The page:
Engineering a 3D human myocardial tissue model

Casper van der Ven and Nino Chirico are PhD students in the Regenerative Medicine Programme at Utrecht University, the Netherlands. They research cardiac tissue engineering and regeneration under supervision of Professor. J.P.G. Sluijter and Dr. A. van Mil in the Experimental Cardiology department of the University Medical Center Utrecht.

Aim

To assess the application of CELLINK GelMA, GelXA, and GelXA LAMININK 521 (in graphs shortened GelLAM) a 3D human in vitro model of myocardial tissue was engineered. Induced pluripotent stem cells (iPSC) were differentiated into cardiomyocytes (CMs) and combined with human fetal cardiac fibroblasts (hfCF) in the hydrogels. These were used to fabricate 3D microtissues to establish a co-culture model.

The G-code to this three-layered grid structure can be found on Bioverse!

Increasing cell viability

iPSC-CM in co-culture with hfCFs in a near-native concentration were mixed into GelMA, GelXA, or GelXA LAMININK 521 and cultured for 11 days at 37°C and 5% CO2. Two different photocrosslinking times were evaluated; 30 and 60 seconds with a 405 nm module.

An Alamar Blue assay was employed to assess cell viability and an increase in cell viability seven days compared to three days after bioprinting was observed across all conditions, displayed in the adjacent figure.

Constructs match human beating rates

In addition, the beating rate of the cells in the constructs was quantified on multiple days to assess the functionality of the constructs. GelMA 30 s demonstrated the highest beating rates, matching human resting heart rates of 40-60 bpm displayed in the adjacent figure. Interestingly, the GelXA LAMININK 521 60 s constructs reached a beating rate of 40 bpm on day five and remained at that rate, indicating stability in the constructs. For GelMA 60 s a reduction in beating rate on day seven and ten was observed; to understand this behavior, the experiment should be repeated with a larger database of measurements to increase robustness.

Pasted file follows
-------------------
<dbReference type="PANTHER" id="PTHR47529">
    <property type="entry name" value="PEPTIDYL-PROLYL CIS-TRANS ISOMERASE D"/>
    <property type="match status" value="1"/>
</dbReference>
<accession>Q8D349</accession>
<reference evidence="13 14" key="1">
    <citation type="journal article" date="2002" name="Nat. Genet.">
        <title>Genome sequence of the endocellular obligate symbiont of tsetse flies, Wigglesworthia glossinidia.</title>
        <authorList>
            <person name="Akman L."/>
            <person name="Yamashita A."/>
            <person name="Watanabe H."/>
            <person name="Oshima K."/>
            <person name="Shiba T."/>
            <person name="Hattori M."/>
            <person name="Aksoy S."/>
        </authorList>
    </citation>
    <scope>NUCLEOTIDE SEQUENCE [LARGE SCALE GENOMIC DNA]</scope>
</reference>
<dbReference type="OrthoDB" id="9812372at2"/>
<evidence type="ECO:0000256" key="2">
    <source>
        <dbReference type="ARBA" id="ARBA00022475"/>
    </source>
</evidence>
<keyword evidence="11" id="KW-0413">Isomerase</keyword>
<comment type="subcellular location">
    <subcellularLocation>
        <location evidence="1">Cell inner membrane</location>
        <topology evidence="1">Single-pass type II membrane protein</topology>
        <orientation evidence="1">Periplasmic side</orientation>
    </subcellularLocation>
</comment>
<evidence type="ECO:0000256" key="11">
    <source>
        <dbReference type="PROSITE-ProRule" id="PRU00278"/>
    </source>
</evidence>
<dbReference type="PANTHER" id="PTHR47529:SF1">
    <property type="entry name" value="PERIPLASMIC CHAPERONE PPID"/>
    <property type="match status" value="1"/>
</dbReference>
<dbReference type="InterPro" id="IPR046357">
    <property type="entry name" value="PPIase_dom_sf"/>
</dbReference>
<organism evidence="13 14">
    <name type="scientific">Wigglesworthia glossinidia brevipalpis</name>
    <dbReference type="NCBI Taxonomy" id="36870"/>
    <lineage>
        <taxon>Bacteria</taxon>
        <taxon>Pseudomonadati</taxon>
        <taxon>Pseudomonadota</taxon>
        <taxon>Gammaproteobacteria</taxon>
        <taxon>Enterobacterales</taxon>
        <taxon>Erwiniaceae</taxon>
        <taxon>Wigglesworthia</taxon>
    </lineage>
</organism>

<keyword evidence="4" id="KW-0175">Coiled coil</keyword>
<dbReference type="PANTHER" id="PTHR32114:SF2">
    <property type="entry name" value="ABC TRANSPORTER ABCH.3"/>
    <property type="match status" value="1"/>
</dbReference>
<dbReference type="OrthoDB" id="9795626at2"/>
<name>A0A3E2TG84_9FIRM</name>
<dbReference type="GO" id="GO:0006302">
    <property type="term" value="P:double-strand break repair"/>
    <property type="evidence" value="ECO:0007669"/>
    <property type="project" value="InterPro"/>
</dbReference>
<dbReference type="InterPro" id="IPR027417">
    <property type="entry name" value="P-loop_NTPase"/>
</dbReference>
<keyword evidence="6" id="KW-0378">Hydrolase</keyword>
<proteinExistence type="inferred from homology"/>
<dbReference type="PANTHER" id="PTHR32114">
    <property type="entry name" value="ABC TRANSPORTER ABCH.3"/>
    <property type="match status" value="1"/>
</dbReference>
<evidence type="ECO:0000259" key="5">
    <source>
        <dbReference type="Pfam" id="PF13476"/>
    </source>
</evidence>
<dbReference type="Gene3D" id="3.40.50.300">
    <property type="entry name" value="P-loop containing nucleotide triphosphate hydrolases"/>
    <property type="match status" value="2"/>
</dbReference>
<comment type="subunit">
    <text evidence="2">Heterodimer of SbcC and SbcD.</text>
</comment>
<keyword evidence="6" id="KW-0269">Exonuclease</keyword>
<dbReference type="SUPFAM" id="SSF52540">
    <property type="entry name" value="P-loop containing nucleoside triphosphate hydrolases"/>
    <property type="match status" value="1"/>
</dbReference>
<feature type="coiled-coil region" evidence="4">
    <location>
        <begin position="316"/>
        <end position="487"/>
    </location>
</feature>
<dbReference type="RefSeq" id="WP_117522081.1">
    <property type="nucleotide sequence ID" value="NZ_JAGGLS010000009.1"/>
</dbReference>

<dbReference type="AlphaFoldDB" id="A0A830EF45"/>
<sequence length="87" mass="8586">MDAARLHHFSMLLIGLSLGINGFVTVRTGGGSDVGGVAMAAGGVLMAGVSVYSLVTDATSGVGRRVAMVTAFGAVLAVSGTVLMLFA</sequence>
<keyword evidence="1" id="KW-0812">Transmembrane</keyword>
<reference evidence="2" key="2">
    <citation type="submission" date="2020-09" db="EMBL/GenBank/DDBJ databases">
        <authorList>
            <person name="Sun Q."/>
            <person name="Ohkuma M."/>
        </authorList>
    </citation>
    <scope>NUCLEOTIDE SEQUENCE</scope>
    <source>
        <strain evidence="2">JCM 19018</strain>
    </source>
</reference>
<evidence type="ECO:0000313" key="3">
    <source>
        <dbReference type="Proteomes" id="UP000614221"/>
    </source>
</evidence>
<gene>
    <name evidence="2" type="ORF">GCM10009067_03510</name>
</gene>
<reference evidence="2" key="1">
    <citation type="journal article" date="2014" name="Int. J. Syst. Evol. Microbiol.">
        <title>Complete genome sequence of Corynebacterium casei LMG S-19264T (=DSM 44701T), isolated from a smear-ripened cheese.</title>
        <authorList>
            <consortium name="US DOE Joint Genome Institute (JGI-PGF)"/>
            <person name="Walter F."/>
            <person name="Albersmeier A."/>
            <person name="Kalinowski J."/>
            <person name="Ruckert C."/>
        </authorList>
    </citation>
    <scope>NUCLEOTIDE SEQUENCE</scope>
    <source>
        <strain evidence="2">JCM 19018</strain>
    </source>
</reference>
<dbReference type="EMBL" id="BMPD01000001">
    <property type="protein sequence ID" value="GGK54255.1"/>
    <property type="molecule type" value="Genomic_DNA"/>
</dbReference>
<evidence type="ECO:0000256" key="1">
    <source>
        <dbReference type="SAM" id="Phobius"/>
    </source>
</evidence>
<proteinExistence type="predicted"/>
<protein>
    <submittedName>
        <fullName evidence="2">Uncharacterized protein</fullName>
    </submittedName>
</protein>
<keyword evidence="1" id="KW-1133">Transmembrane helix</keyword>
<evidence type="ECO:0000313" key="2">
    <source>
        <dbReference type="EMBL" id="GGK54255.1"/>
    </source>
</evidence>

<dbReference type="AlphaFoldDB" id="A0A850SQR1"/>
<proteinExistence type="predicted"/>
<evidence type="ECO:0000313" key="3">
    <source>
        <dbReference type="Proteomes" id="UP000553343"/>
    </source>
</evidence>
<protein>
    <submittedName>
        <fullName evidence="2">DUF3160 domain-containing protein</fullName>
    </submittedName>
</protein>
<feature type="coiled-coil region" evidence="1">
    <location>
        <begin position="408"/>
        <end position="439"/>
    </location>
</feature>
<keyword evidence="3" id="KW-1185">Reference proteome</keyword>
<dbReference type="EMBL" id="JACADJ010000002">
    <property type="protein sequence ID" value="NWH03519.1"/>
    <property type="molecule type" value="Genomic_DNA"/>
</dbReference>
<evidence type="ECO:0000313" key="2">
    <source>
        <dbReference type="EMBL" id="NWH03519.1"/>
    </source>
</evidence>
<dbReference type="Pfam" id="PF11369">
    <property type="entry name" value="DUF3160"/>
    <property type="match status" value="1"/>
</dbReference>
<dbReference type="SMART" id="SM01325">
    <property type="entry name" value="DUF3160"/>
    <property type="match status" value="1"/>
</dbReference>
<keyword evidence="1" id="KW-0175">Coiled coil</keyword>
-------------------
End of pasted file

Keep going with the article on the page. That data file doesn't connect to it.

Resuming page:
Synchronized contractions

Interestingly, the GelXA LAMININK 521 and GelMA groups displayed spontaneous uniform, synchronised contractions, resembling functionality in the native myocardial tissue. The contraction of the GelXA LAMININK 521 at day seven can be seen in the adjacent video. Synchronous contractions are indicative of cardiomyocyte networking, enabling intracellular communication and transfer of action potentials to neighboring cells. The GelXA groups did not display these kinds of contractions during the experiment. The contractions observed in the GelXA 30 s and 60 s were asynchronous between multiple clusters of contracting cells.  This indicates that the GelXA gels were not sufficiently re-arranged by the hfCFs to allow coupling of cardiomyocytes.

Parallell cell alignment

Finally, constructs were stained with Hoechst nuclear stain and a Vimentin antibody. The adjacent figure visualizes iPS-CMs and hfCFs with Hoechst nuclear stain (blue) and vimentin (red) in hfCFs in A) GelMA 30 s, B) GelXA 30 s, C) GelLAM 30 s, D) GelMA 60 s, E) GelXA 60 s, F) GelLAM 60 s, scale bars 50 µm. In all constructs, parallel alignment of cells is observed.

Conclusion

This preliminary data show that both GelMA and GelXA LAMININK 521 are promising candidates in establishing a 3D human myocardial tissue model. Synchronous, uniform contractions at rates resembling the resting heart rate in humans were observed in these groups. Further fine-tuning of printing parameters and cell culture conditions will hopefully lead to a reproducible co-culture model that can be used as a foundation for tissue engineering applications and for developing a high-throughput model for drug testing.

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